Send to

Choose Destination
Brain Res Mol Brain Res. 1996 Dec 31;43(1-2):21-9.

The role of the cyclic AMP-responsive element binding protein (CREB) in hypoxic-ischemic brain damage and repair.

Author information

Department of Pharmacology and Clinical Pharmacology, Faculty of Medicine and Health Science, University of Auckland, New Zealand.


The cyclic AMP-responsive element binding protein (CREB) is a basally expressed, post-translationally activated transcription factor that has been implicated in the trans-activation of a number of genes in response to cAMP and calcium signals. A unilateral hypoxic-ischemic (HI) injury in the 21 day old rat was used to examine a potential role for CREB (phosphorylated and unphosphorylated) in neuronal programmed cell death or cell survival. The selectively vulnerable CAI pyramidal cells, which undergo delayed neuronal death following mild HI, show a loss of CREB and phosphorylated CREB (pCREB) immunoreactivity on the injured side 48 and 72 h following HI. In contrast the resistant dentate granule cells and cortical cells produce a bimodal increase in pCREB immunoreactivity, peaking 6 and 48 h following HI. The fact that cells surviving the HI insult are showing increased activation of CREB suggests that this protein might be involved in the process of neuroprotection.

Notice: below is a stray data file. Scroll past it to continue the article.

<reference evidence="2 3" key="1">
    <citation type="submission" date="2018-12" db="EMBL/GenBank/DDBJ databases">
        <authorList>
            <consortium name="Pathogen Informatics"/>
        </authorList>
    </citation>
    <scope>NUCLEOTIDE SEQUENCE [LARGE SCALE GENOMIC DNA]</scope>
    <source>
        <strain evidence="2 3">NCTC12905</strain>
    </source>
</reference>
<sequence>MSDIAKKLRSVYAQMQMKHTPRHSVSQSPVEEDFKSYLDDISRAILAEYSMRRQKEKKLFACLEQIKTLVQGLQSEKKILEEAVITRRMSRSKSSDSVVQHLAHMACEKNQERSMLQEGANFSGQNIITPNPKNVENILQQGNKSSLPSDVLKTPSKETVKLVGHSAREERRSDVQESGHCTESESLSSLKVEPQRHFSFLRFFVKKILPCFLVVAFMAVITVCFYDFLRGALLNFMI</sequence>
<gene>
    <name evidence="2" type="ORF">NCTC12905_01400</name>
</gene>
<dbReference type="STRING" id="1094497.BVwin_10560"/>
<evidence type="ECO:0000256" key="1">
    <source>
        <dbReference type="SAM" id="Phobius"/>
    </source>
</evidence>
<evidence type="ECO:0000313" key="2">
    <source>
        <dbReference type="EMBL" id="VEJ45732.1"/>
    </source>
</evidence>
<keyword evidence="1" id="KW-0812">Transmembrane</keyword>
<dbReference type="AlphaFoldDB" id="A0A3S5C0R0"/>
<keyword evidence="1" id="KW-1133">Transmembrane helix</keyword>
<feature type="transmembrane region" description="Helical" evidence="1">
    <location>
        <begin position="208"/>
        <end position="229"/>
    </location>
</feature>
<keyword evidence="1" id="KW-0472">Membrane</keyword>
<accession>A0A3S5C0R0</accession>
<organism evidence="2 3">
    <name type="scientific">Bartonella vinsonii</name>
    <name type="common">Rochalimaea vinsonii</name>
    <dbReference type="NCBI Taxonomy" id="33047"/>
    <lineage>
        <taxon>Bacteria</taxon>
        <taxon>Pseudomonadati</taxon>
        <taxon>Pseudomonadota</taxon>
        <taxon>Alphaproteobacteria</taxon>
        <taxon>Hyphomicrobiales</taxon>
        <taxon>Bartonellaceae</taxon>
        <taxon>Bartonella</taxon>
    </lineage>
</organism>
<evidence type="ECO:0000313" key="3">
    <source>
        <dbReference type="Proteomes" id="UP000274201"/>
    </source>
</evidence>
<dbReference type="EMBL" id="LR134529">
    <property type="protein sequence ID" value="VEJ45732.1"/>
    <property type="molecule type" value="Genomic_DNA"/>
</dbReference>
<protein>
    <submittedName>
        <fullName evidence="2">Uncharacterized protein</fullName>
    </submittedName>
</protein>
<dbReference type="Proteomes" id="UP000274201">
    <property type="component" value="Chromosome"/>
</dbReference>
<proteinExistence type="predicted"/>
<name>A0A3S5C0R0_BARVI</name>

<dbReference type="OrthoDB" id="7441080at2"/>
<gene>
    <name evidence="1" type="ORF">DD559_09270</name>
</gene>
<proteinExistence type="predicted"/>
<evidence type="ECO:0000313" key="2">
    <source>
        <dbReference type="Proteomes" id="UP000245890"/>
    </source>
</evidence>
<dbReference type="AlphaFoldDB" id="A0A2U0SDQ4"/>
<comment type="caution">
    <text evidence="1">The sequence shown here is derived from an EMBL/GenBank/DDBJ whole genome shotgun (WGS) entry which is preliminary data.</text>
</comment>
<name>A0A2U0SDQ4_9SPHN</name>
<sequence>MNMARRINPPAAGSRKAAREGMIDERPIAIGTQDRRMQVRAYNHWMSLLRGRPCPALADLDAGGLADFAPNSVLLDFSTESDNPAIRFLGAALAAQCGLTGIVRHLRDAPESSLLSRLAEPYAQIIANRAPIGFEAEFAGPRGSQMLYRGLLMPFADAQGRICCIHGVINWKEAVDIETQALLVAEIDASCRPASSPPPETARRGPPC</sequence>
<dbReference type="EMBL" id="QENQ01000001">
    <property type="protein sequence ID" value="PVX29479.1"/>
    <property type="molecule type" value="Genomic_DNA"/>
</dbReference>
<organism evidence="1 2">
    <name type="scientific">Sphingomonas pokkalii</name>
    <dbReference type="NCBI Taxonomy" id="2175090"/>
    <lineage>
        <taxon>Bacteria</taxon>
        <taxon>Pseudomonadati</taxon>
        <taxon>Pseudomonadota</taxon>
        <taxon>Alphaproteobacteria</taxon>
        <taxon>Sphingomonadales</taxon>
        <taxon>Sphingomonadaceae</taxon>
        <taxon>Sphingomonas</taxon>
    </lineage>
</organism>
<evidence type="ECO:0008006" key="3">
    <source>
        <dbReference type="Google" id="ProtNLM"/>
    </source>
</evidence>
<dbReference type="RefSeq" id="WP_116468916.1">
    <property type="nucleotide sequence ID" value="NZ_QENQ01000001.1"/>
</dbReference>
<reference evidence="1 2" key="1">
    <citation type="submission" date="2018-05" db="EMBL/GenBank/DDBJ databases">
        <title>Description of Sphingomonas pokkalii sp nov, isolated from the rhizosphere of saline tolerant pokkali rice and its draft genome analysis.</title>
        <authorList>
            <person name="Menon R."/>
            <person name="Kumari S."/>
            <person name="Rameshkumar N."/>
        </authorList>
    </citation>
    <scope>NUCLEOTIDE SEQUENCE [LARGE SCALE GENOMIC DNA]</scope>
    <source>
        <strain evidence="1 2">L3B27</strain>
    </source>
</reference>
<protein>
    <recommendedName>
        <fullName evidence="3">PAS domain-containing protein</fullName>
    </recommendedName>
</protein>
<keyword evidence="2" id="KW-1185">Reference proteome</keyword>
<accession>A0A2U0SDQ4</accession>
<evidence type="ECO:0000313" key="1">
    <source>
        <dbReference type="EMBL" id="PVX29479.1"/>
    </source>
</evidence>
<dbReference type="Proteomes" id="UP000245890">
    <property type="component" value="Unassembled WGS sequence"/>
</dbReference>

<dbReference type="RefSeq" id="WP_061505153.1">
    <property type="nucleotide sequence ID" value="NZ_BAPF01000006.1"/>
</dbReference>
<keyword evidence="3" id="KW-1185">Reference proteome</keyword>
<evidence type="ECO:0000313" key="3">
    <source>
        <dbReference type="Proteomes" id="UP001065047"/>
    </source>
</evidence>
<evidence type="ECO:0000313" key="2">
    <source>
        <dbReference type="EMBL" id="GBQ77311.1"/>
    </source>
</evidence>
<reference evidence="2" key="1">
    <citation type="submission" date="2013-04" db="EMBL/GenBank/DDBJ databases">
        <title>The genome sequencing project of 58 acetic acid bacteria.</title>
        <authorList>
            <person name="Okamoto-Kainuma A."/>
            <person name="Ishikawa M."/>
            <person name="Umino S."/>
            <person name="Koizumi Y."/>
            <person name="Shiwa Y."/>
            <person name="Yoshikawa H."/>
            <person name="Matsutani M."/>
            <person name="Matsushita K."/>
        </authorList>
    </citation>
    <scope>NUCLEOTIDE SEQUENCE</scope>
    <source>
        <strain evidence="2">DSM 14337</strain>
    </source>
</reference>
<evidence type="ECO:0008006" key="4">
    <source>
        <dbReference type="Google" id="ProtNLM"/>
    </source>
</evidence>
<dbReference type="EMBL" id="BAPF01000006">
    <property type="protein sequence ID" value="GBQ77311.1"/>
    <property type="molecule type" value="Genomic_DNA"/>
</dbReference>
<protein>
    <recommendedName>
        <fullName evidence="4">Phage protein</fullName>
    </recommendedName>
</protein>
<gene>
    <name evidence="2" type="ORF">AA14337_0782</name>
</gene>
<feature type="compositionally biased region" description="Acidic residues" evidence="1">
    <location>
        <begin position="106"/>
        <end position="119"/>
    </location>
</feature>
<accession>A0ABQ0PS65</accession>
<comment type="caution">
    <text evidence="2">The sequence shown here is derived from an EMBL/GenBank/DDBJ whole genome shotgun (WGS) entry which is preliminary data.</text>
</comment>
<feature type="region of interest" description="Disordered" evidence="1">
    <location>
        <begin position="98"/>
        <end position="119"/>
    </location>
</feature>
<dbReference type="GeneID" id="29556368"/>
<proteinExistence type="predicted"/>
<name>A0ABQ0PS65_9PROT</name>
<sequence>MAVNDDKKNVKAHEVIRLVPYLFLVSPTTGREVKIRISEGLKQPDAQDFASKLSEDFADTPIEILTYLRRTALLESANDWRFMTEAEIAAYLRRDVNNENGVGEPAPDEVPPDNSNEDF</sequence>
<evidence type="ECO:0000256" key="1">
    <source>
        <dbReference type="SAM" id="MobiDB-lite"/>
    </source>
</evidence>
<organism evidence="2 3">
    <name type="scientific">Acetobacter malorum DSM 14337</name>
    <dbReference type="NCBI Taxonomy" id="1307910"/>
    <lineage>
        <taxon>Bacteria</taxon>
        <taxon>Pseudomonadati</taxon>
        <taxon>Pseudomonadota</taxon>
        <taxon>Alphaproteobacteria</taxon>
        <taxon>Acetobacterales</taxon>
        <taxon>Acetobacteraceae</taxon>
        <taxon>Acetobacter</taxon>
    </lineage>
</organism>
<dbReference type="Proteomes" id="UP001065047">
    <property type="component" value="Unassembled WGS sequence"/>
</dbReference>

[Indexed for MEDLINE]

Supplemental Content

Full text links

Icon for Elsevier Science
Loading ...
Support Center